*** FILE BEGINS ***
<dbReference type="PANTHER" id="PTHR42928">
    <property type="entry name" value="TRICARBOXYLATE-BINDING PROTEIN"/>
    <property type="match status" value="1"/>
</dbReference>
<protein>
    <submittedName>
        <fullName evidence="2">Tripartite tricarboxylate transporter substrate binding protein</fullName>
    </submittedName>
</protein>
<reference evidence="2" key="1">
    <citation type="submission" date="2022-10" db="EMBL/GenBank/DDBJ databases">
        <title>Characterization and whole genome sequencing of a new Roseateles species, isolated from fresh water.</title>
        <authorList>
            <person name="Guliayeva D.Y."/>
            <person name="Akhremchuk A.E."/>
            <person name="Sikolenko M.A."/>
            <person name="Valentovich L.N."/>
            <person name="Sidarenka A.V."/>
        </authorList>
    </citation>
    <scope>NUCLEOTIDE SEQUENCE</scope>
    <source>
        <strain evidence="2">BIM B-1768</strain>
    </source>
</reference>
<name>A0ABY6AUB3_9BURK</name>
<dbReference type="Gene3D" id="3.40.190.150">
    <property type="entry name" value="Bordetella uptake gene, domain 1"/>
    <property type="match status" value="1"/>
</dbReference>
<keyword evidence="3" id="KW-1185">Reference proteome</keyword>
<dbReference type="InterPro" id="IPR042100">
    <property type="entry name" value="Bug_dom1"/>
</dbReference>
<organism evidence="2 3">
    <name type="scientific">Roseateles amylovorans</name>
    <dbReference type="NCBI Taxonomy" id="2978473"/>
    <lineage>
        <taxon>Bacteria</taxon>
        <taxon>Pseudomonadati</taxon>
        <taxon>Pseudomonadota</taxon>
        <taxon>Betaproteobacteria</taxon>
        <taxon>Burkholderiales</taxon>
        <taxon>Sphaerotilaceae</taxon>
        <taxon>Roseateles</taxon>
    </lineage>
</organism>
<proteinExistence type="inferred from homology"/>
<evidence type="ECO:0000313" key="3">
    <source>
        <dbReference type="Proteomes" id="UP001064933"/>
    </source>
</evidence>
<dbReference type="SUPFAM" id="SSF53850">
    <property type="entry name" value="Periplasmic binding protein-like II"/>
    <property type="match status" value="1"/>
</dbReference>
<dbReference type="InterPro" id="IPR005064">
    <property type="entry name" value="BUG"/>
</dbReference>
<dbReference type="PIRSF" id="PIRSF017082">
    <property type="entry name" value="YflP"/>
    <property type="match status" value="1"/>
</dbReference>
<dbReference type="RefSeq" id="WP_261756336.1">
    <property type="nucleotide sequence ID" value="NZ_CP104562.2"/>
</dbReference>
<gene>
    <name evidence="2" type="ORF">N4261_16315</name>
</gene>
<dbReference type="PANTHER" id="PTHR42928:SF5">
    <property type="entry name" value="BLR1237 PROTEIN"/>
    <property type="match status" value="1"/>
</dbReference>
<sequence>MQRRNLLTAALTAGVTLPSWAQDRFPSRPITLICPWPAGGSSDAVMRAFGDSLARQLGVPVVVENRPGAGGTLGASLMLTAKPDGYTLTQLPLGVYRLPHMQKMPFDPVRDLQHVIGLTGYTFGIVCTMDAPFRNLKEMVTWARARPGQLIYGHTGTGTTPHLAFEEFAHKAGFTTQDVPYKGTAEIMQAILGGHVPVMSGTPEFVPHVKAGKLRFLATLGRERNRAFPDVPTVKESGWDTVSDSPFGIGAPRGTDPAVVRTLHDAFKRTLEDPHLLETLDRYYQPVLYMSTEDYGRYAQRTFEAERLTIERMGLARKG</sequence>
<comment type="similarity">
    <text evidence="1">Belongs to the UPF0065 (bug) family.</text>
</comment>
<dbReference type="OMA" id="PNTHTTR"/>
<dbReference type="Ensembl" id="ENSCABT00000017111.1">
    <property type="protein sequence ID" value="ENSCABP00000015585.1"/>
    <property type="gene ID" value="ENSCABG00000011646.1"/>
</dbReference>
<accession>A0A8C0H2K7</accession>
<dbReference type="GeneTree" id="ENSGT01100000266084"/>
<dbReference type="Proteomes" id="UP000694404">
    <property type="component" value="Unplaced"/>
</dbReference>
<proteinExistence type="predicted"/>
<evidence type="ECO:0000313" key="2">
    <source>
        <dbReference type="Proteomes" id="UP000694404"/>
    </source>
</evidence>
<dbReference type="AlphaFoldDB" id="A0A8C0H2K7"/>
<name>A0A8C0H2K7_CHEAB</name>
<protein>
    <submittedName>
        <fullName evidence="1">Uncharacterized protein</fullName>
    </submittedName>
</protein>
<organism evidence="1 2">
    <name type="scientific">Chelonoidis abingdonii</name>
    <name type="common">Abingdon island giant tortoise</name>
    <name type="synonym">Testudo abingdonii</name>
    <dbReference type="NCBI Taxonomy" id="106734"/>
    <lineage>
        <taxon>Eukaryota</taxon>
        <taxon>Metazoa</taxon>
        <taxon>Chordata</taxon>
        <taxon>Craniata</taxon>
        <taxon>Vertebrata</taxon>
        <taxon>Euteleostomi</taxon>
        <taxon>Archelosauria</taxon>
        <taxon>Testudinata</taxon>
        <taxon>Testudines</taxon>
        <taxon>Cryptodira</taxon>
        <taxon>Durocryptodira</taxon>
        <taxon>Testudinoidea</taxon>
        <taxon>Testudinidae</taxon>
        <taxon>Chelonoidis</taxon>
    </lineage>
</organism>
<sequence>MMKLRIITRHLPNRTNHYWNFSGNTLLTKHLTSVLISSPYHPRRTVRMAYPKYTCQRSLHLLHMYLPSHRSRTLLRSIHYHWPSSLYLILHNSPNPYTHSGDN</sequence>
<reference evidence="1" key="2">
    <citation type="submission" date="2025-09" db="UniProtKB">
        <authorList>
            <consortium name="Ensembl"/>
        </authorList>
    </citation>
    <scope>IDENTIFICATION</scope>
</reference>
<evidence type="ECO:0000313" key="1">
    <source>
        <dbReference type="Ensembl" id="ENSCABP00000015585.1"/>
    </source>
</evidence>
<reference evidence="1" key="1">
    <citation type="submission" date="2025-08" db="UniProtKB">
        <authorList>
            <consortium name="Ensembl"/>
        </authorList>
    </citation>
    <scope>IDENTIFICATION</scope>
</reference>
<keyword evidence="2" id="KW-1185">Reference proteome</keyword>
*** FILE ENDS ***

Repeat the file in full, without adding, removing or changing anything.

<dbReference type="PANTHER" id="PTHR42928">
    <property type="entry name" value="TRICARBOXYLATE-BINDING PROTEIN"/>
    <property type="match status" value="1"/>
</dbReference>
<protein>
    <submittedName>
        <fullName evidence="2">Tripartite tricarboxylate transporter substrate binding protein</fullName>
    </submittedName>
</protein>
<reference evidence="2" key="1">
    <citation type="submission" date="2022-10" db="EMBL/GenBank/DDBJ databases">
        <title>Characterization and whole genome sequencing of a new Roseateles species, isolated from fresh water.</title>
        <authorList>
            <person name="Guliayeva D.Y."/>
            <person name="Akhremchuk A.E."/>
            <person name="Sikolenko M.A."/>
            <person name="Valentovich L.N."/>
            <person name="Sidarenka A.V."/>
        </authorList>
    </citation>
    <scope>NUCLEOTIDE SEQUENCE</scope>
    <source>
        <strain evidence="2">BIM B-1768</strain>
    </source>
</reference>
<name>A0ABY6AUB3_9BURK</name>
<dbReference type="Gene3D" id="3.40.190.150">
    <property type="entry name" value="Bordetella uptake gene, domain 1"/>
    <property type="match status" value="1"/>
</dbReference>
<keyword evidence="3" id="KW-1185">Reference proteome</keyword>
<dbReference type="InterPro" id="IPR042100">
    <property type="entry name" value="Bug_dom1"/>
</dbReference>
<organism evidence="2 3">
    <name type="scientific">Roseateles amylovorans</name>
    <dbReference type="NCBI Taxonomy" id="2978473"/>
    <lineage>
        <taxon>Bacteria</taxon>
        <taxon>Pseudomonadati</taxon>
        <taxon>Pseudomonadota</taxon>
        <taxon>Betaproteobacteria</taxon>
        <taxon>Burkholderiales</taxon>
        <taxon>Sphaerotilaceae</taxon>
        <taxon>Roseateles</taxon>
    </lineage>
</organism>
<proteinExistence type="inferred from homology"/>
<evidence type="ECO:0000313" key="3">
    <source>
        <dbReference type="Proteomes" id="UP001064933"/>
    </source>
</evidence>
<dbReference type="SUPFAM" id="SSF53850">
    <property type="entry name" value="Periplasmic binding protein-like II"/>
    <property type="match status" value="1"/>
</dbReference>
<dbReference type="InterPro" id="IPR005064">
    <property type="entry name" value="BUG"/>
</dbReference>
<dbReference type="PIRSF" id="PIRSF017082">
    <property type="entry name" value="YflP"/>
    <property type="match status" value="1"/>
</dbReference>
<dbReference type="RefSeq" id="WP_261756336.1">
    <property type="nucleotide sequence ID" value="NZ_CP104562.2"/>
</dbReference>
<gene>
    <name evidence="2" type="ORF">N4261_16315</name>
</gene>
<dbReference type="PANTHER" id="PTHR42928:SF5">
    <property type="entry name" value="BLR1237 PROTEIN"/>
    <property type="match status" value="1"/>
</dbReference>
<sequence>MQRRNLLTAALTAGVTLPSWAQDRFPSRPITLICPWPAGGSSDAVMRAFGDSLARQLGVPVVVENRPGAGGTLGASLMLTAKPDGYTLTQLPLGVYRLPHMQKMPFDPVRDLQHVIGLTGYTFGIVCTMDAPFRNLKEMVTWARARPGQLIYGHTGTGTTPHLAFEEFAHKAGFTTQDVPYKGTAEIMQAILGGHVPVMSGTPEFVPHVKAGKLRFLATLGRERNRAFPDVPTVKESGWDTVSDSPFGIGAPRGTDPAVVRTLHDAFKRTLEDPHLLETLDRYYQPVLYMSTEDYGRYAQRTFEAERLTIERMGLARKG</sequence>
<comment type="similarity">
    <text evidence="1">Belongs to the UPF0065 (bug) family.</text>
</comment>
<dbReference type="OMA" id="PNTHTTR"/>
<dbReference type="Ensembl" id="ENSCABT00000017111.1">
    <property type="protein sequence ID" value="ENSCABP00000015585.1"/>
    <property type="gene ID" value="ENSCABG00000011646.1"/>
</dbReference>
<accession>A0A8C0H2K7</accession>
<dbReference type="GeneTree" id="ENSGT01100000266084"/>
<dbReference type="Proteomes" id="UP000694404">
    <property type="component" value="Unplaced"/>
</dbReference>
<proteinExistence type="predicted"/>
<evidence type="ECO:0000313" key="2">
    <source>
        <dbReference type="Proteomes" id="UP000694404"/>
    </source>
</evidence>
<dbReference type="AlphaFoldDB" id="A0A8C0H2K7"/>
<name>A0A8C0H2K7_CHEAB</name>
<protein>
    <submittedName>
        <fullName evidence="1">Uncharacterized protein</fullName>
    </submittedName>
</protein>
<organism evidence="1 2">
    <name type="scientific">Chelonoidis abingdonii</name>
    <name type="common">Abingdon island giant tortoise</name>
    <name type="synonym">Testudo abingdonii</name>
    <dbReference type="NCBI Taxonomy" id="106734"/>
    <lineage>
        <taxon>Eukaryota</taxon>
        <taxon>Metazoa</taxon>
        <taxon>Chordata</taxon>
        <taxon>Craniata</taxon>
        <taxon>Vertebrata</taxon>
        <taxon>Euteleostomi</taxon>
        <taxon>Archelosauria</taxon>
        <taxon>Testudinata</taxon>
        <taxon>Testudines</taxon>
        <taxon>Cryptodira</taxon>
        <taxon>Durocryptodira</taxon>
        <taxon>Testudinoidea</taxon>
        <taxon>Testudinidae</taxon>
        <taxon>Chelonoidis</taxon>
    </lineage>
</organism>
<sequence>MMKLRIITRHLPNRTNHYWNFSGNTLLTKHLTSVLISSPYHPRRTVRMAYPKYTCQRSLHLLHMYLPSHRSRTLLRSIHYHWPSSLYLILHNSPNPYTHSGDN</sequence>
<reference evidence="1" key="2">
    <citation type="submission" date="2025-09" db="UniProtKB">
        <authorList>
            <consortium name="Ensembl"/>
        </authorList>
    </citation>
    <scope>IDENTIFICATION</scope>
</reference>
<evidence type="ECO:0000313" key="1">
    <source>
        <dbReference type="Ensembl" id="ENSCABP00000015585.1"/>
    </source>
</evidence>
<reference evidence="1" key="1">
    <citation type="submission" date="2025-08" db="UniProtKB">
        <authorList>
            <consortium name="Ensembl"/>
        </authorList>
    </citation>
    <scope>IDENTIFICATION</scope>
</reference>
<keyword evidence="2" id="KW-1185">Reference proteome</keyword>